Nothing shows this unique world off better than the introduction of Bassa, and his walk through one day in his world aboard the Cosbolt Training center Guaard. With the author's permission, I'll post one of the first passages that hooked me into this novel:

"Bassa exited his quarters and strolled down the short hallway. He paused at the lift, his gaze falling on the telepod's open doorway. New Pilots and navigators were not permitted to use the teleported pods until properly trained, but Bassa's rank granted him full access to the devices. The invitation stretch his powers rather than his legs was too tempting, and he opted for the faster form of transportation.

Stepping inside the pod, Bassa waited for the gentle pop of the sealed door before visualizing his destination.
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6 of 6 people found the following review helpful By Shuh on October 30, 2011
Format: Kindle Edition Verified Purchase
I just want to add my voice to giving applause to a story very well done. Previous reviews have noticed all the positives I noticed while reading the book. I won't repeat them here.

The negatives, well lets not talk about that. Well just a little bit. I think they speak more to the ego of the reviewer rather than to to decisions of the author. I had no problems with the language or use of words. None constructive criticism makes the story about something else, and not the story.

Once the story captured me, it was read in basically a single sitting. I had no problems with the language or use of words. I am not a speed reader, I read every word, to embrace the full intentions of the author. Let the author take you where they want to go, it's their story. You are just along for the ride. I enjoyed the ride. The relationships are very well handled. This I consider what makes this work worth reading. Thank you Alex, well done.
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11 of 13 people found the following review helpful By Bryan Stearns on September 13, 2010
Format: Paperback
Here is my review of Alex J Cavanaugh's debut novel "CassaStar." Now, the first thing that I'm going to say is that I was very, very critical of this book. I have known Alex ever since I started blogging, so reading his book I was naturally very knit picky. The good news? Well, that has mainly to do with the fact that it's an early review copy, and thus they are things that will be fixed in the final version, such as grammatical errors, and some syntax issues. Other than that, well...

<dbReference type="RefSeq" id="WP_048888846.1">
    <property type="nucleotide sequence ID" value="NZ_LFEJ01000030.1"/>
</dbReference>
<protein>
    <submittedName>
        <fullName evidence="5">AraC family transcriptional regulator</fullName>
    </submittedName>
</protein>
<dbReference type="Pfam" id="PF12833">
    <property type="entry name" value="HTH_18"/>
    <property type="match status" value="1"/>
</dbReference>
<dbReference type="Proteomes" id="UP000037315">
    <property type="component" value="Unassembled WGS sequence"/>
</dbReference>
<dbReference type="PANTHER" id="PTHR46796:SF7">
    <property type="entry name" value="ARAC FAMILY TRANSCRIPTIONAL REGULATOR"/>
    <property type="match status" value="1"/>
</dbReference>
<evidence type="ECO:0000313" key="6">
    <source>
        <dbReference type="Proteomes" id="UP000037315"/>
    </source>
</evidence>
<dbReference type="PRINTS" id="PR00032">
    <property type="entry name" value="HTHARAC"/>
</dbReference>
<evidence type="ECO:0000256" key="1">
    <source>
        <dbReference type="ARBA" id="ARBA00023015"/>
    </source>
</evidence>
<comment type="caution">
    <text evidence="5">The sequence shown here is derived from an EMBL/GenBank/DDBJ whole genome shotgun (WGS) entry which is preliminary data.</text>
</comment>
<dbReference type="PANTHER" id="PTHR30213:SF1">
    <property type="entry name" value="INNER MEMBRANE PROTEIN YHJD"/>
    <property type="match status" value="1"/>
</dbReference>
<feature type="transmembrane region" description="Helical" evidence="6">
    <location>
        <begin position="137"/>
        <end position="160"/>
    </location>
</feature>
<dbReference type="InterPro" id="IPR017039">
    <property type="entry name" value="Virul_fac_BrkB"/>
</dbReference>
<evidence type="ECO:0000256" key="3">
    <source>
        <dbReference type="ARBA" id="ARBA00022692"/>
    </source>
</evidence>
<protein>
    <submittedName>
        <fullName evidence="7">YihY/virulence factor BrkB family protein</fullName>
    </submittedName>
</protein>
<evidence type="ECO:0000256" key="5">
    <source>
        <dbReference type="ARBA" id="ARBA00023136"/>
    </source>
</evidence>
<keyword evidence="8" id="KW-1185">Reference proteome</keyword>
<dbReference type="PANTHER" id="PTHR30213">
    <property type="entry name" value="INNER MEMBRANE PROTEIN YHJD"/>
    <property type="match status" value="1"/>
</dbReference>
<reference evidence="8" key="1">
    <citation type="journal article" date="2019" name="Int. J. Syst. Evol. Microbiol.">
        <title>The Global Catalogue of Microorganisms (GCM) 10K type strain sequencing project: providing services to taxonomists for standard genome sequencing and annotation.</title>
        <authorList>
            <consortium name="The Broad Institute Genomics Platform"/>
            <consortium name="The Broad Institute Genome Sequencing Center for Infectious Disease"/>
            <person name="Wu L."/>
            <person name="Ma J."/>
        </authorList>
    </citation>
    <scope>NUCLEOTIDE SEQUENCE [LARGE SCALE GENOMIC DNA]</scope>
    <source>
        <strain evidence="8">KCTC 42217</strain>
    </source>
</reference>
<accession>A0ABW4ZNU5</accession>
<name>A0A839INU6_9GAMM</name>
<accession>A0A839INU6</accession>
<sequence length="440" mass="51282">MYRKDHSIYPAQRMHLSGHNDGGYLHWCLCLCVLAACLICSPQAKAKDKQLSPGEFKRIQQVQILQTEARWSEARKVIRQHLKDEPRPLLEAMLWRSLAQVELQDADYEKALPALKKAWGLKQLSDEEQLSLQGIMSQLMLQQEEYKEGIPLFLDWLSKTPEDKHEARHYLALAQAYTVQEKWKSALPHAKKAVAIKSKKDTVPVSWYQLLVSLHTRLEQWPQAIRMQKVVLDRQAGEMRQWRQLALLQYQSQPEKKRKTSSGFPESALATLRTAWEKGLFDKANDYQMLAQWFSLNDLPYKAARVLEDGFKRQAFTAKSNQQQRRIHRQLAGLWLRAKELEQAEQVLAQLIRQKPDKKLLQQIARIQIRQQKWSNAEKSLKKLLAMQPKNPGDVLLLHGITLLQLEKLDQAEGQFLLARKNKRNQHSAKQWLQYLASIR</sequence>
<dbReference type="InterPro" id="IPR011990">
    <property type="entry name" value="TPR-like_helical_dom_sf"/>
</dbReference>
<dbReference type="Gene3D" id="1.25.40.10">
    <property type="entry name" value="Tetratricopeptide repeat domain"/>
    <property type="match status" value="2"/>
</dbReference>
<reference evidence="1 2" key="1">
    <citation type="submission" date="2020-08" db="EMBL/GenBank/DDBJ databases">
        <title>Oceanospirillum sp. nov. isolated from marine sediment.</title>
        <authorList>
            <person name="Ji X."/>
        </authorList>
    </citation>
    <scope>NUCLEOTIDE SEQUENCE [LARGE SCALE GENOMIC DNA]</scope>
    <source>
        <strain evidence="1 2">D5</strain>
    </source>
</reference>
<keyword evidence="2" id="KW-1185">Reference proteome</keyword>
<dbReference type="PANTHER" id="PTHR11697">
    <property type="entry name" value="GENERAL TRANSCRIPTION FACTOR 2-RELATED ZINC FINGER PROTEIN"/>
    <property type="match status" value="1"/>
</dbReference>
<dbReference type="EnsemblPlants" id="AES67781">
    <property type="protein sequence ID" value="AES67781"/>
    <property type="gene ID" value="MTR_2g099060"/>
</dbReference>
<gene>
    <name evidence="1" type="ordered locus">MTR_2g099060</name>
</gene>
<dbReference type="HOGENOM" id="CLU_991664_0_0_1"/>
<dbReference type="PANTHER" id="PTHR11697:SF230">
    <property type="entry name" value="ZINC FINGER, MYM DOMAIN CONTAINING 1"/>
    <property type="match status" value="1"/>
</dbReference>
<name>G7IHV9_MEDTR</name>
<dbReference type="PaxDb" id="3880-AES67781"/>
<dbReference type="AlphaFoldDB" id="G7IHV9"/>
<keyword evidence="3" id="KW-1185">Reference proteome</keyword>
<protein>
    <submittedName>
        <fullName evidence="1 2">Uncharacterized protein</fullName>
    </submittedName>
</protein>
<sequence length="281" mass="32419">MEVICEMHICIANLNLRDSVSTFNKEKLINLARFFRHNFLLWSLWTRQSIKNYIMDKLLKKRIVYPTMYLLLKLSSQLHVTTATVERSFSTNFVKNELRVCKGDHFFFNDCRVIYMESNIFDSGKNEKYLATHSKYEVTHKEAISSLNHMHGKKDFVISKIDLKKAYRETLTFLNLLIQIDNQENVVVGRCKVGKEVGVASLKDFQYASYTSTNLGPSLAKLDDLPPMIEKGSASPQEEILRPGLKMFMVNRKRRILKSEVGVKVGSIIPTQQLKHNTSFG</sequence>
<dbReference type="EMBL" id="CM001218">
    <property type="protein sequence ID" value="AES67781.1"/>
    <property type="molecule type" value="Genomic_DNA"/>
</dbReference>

I loved it.

CassaStar was most definitely a refreshing read. It is a Sci Fi book, more accurately a Space Opera. It takes place in an unnamed galaxy, presumably far away from Earth, where the main characters are from a race of people called Cassans. They have a strong mental ability that allows them to project their thoughts, which makes piloting fighters a heck of a lot easier. While I generally prefer my Sci Fi books closer to Earth, or dealing with people from Earth in the far future, I grew to like the fact this book had nothing to do with Earth. It allowed Cavanaugh to create a completely different universe, one where the political events of Earth played no part.

When I first read the synopsis of the book, the main character of Byron seemed like the typical "too cool for school," character, who was there to raise hell, and just be an all around ass. I must say that I was pleasantly surprised when I found out that was not the case at all. Byron was a bit of a hell raiser, but his main focus, throughout the course of the book, was to be the best. I enjoyed this different approach immensely. Having a character who was a typical, arrogant kid but had the drive to always be the best, and even try to stay out of trouble, really resonated with me.
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4 of 4 people found the following review helpful By Helen Ginger on January 30, 2012
Format: Paperback
I don't read much science fiction. I read memoir, romance, commercial women's fiction, mystery, thrillers, suspense, the list could go on, but, well, not much sci/fi. Not my thing, whatever a "thing" is. But I really liked CassaStar.

Cavanaugh creates a fully developed world with believable characters. You take our world and plop it down in the midst of a war where fighter pilots and their navigators go up against the baddest Star Trek soldiers and you got CassaStar. But it's not all fighting. Bryon, the main character, is dealing with the loss of his former navigator and not particularly happy about having to work with someone new at a new station. But war is war and he's one of the best pilots and one of only a very few Cosbolt pilots who can teleport.

Of course, CassaStar is not all war and fighting. There are down times where we get to see the world outside of the war. And there, too, Cavanaugh creates believable, although other-worldly, scenes.

I give CassaStar by Alex J. Cavanaugh a rating of Hel-of-a-Story